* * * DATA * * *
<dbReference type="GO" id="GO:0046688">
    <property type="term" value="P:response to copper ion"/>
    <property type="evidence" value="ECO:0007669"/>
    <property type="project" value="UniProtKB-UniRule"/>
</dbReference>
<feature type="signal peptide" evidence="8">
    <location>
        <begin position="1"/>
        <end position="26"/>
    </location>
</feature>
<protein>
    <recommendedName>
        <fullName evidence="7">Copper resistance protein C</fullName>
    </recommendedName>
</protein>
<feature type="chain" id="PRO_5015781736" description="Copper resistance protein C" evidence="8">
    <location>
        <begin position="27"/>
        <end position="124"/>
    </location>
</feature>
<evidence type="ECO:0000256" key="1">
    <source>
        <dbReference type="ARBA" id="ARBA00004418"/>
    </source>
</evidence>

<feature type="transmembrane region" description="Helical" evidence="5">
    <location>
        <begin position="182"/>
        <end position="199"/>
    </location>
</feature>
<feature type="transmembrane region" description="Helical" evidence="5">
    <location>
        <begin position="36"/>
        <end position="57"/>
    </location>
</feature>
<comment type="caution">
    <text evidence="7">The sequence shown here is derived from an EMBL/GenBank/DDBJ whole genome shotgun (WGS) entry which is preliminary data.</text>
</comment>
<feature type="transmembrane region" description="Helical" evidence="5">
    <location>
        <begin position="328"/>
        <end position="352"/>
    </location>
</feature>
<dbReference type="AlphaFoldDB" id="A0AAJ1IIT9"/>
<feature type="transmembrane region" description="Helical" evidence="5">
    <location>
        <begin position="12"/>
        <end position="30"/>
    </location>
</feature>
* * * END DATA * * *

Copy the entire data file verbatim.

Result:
<dbReference type="GO" id="GO:0046688">
    <property type="term" value="P:response to copper ion"/>
    <property type="evidence" value="ECO:0007669"/>
    <property type="project" value="UniProtKB-UniRule"/>
</dbReference>
<feature type="signal peptide" evidence="8">
    <location>
        <begin position="1"/>
        <end position="26"/>
    </location>
</feature>
<protein>
    <recommendedName>
        <fullName evidence="7">Copper resistance protein C</fullName>
    </recommendedName>
</protein>
<feature type="chain" id="PRO_5015781736" description="Copper resistance protein C" evidence="8">
    <location>
        <begin position="27"/>
        <end position="124"/>
    </location>
</feature>
<evidence type="ECO:0000256" key="1">
    <source>
        <dbReference type="ARBA" id="ARBA00004418"/>
    </source>
</evidence>

<feature type="transmembrane region" description="Helical" evidence="5">
    <location>
        <begin position="182"/>
        <end position="199"/>
    </location>
</feature>
<feature type="transmembrane region" description="Helical" evidence="5">
    <location>
        <begin position="36"/>
        <end position="57"/>
    </location>
</feature>
<comment type="caution">
    <text evidence="7">The sequence shown here is derived from an EMBL/GenBank/DDBJ whole genome shotgun (WGS) entry which is preliminary data.</text>
</comment>
<feature type="transmembrane region" description="Helical" evidence="5">
    <location>
        <begin position="328"/>
        <end position="352"/>
    </location>
</feature>
<dbReference type="AlphaFoldDB" id="A0AAJ1IIT9"/>
<feature type="transmembrane region" description="Helical" evidence="5">
    <location>
        <begin position="12"/>
        <end position="30"/>
    </location>
</feature>